The Creative Cookbook: Recipe for Acidity

My name is Megan Crawford, and today I’d like to show you an introductory recipe to my delicious cookbook. Remember, it’s vital to keep safe and aware, so I require you to have:

For this tasty meal, you’ll need several ingredients.
You will need three different types of antacids, two tablespoons of baking soda,  and 100 mL. of vinegar.

I chose the Tums Regular Antacid(Which I bet will reduce the most acidity, it IS a brand name after all.):

The Generic Equate Antacid:

The Generic Safeway Antacid:

AAAAAND baking soda in a bowl from an unidentified source(this source not being a drug dealer, no way… not at all.)

With these ingredients you can control the world… Well, not quite, but you can at least make some tasty drinks out of it.

Take the vinegar and pour 25 mL. into four separate cups. Test the vinegar for its acidity level. It should be about 2.7 on the pH scale, the pH scale being this:

Grind up the recommended amount of antacids one at a time (no antacids from different brands should touch, ever) until they are a gentle powder with a mortar and pestle.

A mortar and pestle looks like this:

If you can’t find one, use your fist, or your face.

Record each reaction accordingly as you add each antacid.
Tums tends to fizz in a rather subtle, but bordering on bubbly manner.
The Equate fizzes in a similar matter to the Tums, although it is a bit less violent.
Both the Safeway and baking soda react to make bubbles, the baking soda’s reaction being more angry.

Now that you’ve done that, good patrons of the art of culinary, it is yet again time to measure the pH level.

My results were:

5 for Tums

4.5 for Equate

4 for Safeway

4 for Baking Soda

It seems my recipe was botched, the brand name usually never wins. It seems my hypothesis was somewhat correct though, since the Tums won.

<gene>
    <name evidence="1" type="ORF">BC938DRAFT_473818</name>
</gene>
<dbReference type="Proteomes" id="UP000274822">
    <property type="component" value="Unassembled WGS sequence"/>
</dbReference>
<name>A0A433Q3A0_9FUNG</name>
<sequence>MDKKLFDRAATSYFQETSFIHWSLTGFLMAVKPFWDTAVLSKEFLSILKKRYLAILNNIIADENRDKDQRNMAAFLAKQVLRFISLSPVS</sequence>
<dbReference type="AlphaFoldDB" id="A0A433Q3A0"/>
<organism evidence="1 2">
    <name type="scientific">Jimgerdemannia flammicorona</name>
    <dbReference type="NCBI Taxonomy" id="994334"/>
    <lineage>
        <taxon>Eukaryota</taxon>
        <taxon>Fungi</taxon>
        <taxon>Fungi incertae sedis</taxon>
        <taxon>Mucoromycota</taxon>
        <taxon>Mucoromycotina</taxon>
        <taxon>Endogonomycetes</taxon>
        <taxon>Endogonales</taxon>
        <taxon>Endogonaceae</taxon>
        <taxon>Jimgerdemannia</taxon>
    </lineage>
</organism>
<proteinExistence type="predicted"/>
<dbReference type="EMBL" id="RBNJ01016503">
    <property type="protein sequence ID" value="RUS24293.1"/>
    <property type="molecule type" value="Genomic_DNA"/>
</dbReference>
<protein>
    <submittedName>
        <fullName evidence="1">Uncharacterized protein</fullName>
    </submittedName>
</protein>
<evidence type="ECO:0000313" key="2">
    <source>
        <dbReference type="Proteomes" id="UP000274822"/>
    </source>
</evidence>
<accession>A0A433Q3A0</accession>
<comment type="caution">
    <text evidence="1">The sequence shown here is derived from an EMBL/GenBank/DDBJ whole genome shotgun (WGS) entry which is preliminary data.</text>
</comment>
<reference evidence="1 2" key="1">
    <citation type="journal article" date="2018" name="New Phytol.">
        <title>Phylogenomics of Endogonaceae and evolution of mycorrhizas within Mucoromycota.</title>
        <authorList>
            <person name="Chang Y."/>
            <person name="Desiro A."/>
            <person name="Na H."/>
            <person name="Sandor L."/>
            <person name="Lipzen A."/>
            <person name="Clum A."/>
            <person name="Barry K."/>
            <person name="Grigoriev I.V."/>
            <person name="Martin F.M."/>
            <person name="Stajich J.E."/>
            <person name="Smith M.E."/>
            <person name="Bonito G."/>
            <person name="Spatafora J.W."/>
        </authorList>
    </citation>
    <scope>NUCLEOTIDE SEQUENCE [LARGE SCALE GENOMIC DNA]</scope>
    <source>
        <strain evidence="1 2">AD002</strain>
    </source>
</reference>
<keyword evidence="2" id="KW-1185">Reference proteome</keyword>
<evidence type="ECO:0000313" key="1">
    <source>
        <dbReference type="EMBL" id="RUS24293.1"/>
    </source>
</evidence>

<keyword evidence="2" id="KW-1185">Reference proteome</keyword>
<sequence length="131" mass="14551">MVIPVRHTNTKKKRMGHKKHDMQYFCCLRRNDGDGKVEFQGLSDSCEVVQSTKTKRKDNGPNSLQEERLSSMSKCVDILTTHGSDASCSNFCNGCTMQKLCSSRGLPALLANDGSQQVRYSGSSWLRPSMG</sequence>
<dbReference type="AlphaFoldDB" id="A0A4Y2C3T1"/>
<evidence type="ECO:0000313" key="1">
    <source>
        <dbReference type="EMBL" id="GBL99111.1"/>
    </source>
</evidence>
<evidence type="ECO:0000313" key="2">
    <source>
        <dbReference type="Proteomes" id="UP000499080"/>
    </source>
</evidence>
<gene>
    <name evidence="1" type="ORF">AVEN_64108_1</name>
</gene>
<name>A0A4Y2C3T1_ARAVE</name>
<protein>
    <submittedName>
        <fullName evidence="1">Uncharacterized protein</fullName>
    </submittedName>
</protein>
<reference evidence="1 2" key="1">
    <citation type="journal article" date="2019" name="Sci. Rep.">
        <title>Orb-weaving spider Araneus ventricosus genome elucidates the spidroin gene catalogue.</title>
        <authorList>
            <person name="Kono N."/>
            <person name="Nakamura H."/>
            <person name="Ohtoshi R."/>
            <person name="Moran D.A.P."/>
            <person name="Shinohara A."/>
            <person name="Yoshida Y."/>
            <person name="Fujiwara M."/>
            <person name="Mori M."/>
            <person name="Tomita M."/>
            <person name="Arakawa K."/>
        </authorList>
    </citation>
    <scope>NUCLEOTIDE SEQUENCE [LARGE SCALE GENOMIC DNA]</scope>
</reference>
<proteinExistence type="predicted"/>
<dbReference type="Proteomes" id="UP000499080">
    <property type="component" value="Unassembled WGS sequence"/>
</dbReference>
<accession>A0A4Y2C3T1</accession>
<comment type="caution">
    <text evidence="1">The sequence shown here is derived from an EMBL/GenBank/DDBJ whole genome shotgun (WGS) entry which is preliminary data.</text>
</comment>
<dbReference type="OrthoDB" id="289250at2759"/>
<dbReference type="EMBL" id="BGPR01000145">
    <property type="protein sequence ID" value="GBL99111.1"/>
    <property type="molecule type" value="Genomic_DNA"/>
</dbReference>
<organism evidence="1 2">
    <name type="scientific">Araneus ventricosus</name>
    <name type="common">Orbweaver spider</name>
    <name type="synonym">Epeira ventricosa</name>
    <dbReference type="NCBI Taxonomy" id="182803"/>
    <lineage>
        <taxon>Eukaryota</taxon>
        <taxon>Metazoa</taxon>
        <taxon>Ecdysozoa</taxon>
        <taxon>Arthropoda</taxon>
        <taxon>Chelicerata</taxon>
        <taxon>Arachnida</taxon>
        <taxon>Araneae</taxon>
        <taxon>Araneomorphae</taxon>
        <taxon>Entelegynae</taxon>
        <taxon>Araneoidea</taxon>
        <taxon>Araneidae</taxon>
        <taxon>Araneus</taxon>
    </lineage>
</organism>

Since you’re all done with the measurements, the drinks are ready. Mix and serve over ice for a disgusting mix of bitterness and artificial fruit, peppermint, and baking soda. Enjoy!

(Warning: Unsure of safety, please don’t drink before consulting a doctor.)

Carbohydrates Concept Map


Water is abundant on our planet, water is everywhere. We rely on water, as do about 9 million other species on earth. It surrounds us, but most of us never take the time to ask “what is water?” and realize how absolutely amazing it is. The percentage of the earth’s surface covered by water is 71%, nearly 3/4 of our earth. A great example of bonds is water. It’s a polar molecule. Hydrogen is attracted to oxygen, and that is called a hydrogen bond. Water is pretty simple, it heats up, it cools down, but how?
It freezes at 0 degrees Celsius, and melts at 100 degrees Celsius, which is amazing in terms of accuracy to  being rounded off to an integer.
Water is very aggressive about keeping heat. It’s also aggressive about losing bits, thus the extreme freezing and melting temperatures, which are fairly high for a liquid.
In a way, water is extremely magnetic. It connects to itself and other items, which is otherwise known as cohesion and adhesion.
There you go, water in a nutshell!